Real Preaching/Real Theology ....at a Youth Camp!

Discussion in 'Baptist Theology & Bible Study' started by Havensdad, Jul 16, 2013.

  1. Havensdad

    Havensdad
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    (Moderators: Please do not move this to the "Youth" forum, as that is not a debate forum.)

    As some of you know, I am on the board of a mid-size youth camp (well, that is probably overstated. I meet with other great pastors, eat free food, and do what they tell me, mostly!). The Camp is OneCamp 360, a 600-800 student camp that meets in the middle of July, in the Texas Baptist Encampment in Palacious..I have been absolutely thrilled with the direction we have been moving; deeper, richer, gospel-centered, and more theologically minded.

    However, both this year and last year (when we began to shift our focus), we have heard from SEVERAL of the youth leaders, that the "teaching is too deep" that the doctrine is "too hard to understand." Personally, I believe youth have an easier time of understanding than adults, not harder. I think we should be challenging our teens, not pandering to those unwilling to engage.

    So what do you think? Here is a link to one of the sessions.

    https://www.youtube.com/watch?v=eDah_QBe8hI


    (On a side note, as the camera man and editor, I would love a critique or any suggestions from those experienced in videography! This is my first time doing anything big like this!)
     
  2. Baptist Believer

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    I won't have time to look at your video until this evening, but I applaud the effort to challenge young minds with deeper teaching.

    Too many youth ministries are glorified childcare programs that do little to nothing to prepare the next generation for life outside of the youth group bubble. That's why so many lose their "faith" (whatever that was) when they go to college and walk away from the church.

    As someone who works as an adult volunteer and teacher in my church's youth ministry, I have been told by adults that I'm trying to go too deep with the students, but the most of the students can't get enough of it. They are dealing with real challenges and issues in their lives - as well as direct assaults to their faith - that their parents did not face. They hunger to understand and make connections that make sense to them, not just hear moralistic Bible stories without any context or connection to real life.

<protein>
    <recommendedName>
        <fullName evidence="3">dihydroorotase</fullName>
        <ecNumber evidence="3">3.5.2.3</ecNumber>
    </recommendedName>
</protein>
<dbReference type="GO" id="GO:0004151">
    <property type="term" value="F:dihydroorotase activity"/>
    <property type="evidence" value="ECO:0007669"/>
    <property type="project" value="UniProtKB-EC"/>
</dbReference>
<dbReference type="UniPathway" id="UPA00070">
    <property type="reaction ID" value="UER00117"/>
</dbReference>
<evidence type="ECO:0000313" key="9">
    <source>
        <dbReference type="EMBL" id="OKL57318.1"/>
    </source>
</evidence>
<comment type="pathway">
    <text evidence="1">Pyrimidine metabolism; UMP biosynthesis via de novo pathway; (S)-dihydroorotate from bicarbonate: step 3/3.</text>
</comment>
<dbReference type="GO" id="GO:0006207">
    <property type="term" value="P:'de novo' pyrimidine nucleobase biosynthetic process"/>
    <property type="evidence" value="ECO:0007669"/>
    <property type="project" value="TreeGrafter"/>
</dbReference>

3. Greektim

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    Keep it up and rebuke those youth leaders who want to dumb down the gospel and rather throw pizza parties than challenge their teens.
     
  4. Havensdad

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    That has been my experience as well. The adults go, "You need to dumb it down! The youth can't understand!" While the youth come out of the same sermon saying, "That was awesome!"

    I think the problem is the adults are used to sermons where they can sleep through half, and still get the point...
     
  5. Salty

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    Look at the Awana Youth Program.

    When I was a kid - I had to memorize the books of the OT in one sitting - now (I believe) its broken down into 3 sections. And this is the norm - fewer verses per section.

    Not Good- we need to set our priorities
     
  6. go2church

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    "Not wanting to be in God's presence is enough you have to meet the requirements", then gives four requirements of Psalm 24:4ff.

    You may want to take your kids deeper, but is this really deeper or just differently bad.

    Won't critique the style and delivery, that is just a matter of preference
     
  7. Havensdad

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    Yeah....

    Apparently you didn't watch the whole video. What he said is absolutely true. God's requirements for entrance into His presence is absolute perfection. No real Christian disagrees with that!
     
  8. Baptist Believer

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    I think you hit the nail on the head.

    I had a chance to watch the video. The pastor is a good communicator. He could reference things in the teenagers' lives without pretending he is a teenager. It gives him credibility.

    If the adults think that sermon was too deep, they are in sad shape. It was a fairly traditional evangelistic sermon, although it used a non-traditional text to present the truth about the fallen human's estrangement from God.

    Truly, who can stand before the LORD without the grace of God?

    My only critique is that he did not mention how a person could experience personal daily transformation as they grow in grace. However, I only saw one sermon and you can't say everything in one sermon. I hope he continued the series and gave them instruction on discipleship.